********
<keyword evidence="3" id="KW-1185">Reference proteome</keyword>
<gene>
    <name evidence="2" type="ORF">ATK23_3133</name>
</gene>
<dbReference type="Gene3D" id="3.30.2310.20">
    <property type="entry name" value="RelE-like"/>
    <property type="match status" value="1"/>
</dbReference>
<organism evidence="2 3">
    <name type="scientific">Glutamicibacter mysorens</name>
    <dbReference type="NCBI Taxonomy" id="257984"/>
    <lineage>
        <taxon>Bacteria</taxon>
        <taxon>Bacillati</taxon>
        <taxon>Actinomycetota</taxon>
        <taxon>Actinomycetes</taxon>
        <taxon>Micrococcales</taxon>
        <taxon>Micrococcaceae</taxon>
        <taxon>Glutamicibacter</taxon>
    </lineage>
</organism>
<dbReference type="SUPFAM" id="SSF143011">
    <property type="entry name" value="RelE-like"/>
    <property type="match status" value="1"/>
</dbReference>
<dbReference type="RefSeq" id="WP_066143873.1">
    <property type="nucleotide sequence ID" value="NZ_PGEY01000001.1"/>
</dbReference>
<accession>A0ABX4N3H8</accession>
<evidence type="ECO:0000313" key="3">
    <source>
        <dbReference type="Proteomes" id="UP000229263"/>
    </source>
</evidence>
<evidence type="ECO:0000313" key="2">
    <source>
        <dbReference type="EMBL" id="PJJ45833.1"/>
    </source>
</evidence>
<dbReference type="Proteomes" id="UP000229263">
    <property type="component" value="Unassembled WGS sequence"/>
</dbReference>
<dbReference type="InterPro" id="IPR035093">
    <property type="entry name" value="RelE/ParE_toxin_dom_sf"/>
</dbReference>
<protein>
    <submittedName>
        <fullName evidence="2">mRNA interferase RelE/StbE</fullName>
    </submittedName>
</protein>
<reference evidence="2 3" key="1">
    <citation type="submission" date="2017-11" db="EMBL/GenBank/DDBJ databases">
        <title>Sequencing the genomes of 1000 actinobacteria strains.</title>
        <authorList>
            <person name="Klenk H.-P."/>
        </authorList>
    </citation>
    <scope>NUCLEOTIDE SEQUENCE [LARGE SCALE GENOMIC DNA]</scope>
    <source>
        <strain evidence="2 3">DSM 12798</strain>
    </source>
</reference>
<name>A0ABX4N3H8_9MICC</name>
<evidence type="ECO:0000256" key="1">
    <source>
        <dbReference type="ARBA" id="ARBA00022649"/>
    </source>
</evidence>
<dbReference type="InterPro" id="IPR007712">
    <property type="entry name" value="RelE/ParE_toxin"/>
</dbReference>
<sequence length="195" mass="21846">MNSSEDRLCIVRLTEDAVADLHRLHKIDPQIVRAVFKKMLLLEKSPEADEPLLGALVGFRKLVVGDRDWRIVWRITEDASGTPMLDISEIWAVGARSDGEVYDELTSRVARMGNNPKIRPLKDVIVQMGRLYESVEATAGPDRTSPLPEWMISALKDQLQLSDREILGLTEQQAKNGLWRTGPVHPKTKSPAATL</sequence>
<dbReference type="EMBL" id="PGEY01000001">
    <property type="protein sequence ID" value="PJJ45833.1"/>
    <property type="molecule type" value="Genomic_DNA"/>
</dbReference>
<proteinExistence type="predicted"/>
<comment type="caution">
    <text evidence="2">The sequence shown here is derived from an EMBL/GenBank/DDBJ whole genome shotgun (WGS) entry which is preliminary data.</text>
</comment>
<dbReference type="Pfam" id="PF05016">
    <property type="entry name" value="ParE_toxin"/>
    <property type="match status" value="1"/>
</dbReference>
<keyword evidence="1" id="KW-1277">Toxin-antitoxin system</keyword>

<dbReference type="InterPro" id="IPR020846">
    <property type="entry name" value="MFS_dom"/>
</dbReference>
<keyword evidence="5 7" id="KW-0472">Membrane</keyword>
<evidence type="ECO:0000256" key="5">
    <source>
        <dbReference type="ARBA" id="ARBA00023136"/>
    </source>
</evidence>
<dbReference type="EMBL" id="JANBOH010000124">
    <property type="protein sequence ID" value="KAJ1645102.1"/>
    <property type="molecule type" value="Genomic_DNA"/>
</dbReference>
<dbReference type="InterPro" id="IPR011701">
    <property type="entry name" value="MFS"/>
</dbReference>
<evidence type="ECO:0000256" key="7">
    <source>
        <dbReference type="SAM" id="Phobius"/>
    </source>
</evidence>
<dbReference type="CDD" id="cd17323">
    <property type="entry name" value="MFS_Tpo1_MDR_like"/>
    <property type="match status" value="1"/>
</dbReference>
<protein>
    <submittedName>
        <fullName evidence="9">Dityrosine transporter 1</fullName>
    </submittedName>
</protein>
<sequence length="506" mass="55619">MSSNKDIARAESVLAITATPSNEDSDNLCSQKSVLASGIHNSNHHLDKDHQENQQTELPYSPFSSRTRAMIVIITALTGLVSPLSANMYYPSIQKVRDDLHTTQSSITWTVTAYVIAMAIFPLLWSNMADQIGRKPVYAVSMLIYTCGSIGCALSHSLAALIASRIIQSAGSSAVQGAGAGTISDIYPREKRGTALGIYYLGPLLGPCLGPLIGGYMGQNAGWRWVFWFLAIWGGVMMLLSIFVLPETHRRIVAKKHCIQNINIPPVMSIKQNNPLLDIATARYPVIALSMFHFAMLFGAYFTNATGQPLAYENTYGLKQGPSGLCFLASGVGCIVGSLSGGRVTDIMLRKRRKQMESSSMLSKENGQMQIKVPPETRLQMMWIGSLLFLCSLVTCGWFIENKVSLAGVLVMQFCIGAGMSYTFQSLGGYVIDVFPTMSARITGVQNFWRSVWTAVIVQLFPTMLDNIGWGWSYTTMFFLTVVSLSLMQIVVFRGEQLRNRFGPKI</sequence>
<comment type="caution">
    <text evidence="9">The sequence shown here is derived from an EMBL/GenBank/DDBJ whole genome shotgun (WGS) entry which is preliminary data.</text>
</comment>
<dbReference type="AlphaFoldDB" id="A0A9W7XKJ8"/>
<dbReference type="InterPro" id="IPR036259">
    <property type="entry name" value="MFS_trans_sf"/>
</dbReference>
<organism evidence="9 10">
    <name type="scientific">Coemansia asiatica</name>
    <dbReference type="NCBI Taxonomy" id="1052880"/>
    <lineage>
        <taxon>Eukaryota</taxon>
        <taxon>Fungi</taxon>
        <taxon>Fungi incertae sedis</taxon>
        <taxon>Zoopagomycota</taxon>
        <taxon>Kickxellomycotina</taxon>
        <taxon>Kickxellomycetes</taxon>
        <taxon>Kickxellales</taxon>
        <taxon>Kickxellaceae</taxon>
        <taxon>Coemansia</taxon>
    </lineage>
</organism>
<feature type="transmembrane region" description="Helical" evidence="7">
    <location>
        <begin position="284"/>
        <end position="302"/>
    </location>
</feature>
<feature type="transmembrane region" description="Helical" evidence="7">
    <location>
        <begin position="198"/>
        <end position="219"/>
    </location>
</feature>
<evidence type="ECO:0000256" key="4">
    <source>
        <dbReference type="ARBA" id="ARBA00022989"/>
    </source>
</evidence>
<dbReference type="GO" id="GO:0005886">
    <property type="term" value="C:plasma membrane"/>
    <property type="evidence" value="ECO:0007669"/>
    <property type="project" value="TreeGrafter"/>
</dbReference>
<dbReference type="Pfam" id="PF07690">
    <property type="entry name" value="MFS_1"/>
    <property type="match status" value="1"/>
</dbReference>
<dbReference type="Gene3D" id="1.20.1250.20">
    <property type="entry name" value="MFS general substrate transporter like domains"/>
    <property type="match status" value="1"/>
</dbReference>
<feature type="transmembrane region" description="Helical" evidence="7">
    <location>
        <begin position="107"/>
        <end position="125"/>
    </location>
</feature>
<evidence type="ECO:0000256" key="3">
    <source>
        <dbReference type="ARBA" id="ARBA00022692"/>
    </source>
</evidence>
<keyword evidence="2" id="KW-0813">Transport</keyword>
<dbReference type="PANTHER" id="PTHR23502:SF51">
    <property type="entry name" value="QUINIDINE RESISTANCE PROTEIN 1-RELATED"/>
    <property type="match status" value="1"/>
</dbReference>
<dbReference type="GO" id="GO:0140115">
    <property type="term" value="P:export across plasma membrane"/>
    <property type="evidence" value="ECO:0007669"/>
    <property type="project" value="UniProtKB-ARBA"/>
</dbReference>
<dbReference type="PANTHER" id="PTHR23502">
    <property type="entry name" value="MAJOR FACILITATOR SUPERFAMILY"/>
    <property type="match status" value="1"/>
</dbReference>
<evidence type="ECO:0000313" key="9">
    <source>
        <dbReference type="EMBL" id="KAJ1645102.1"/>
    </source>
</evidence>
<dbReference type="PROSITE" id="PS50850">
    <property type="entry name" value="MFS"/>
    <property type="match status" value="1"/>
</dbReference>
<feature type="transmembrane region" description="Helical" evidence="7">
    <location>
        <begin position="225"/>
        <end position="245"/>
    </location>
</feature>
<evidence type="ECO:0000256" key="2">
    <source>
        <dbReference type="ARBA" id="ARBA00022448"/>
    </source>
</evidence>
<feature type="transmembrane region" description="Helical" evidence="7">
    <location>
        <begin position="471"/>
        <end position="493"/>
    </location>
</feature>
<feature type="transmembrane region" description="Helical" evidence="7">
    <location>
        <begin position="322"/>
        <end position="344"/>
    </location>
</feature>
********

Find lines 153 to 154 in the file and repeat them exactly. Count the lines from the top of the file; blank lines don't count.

        <dbReference type="ARBA" id="ARBA00022989"/>
    </source>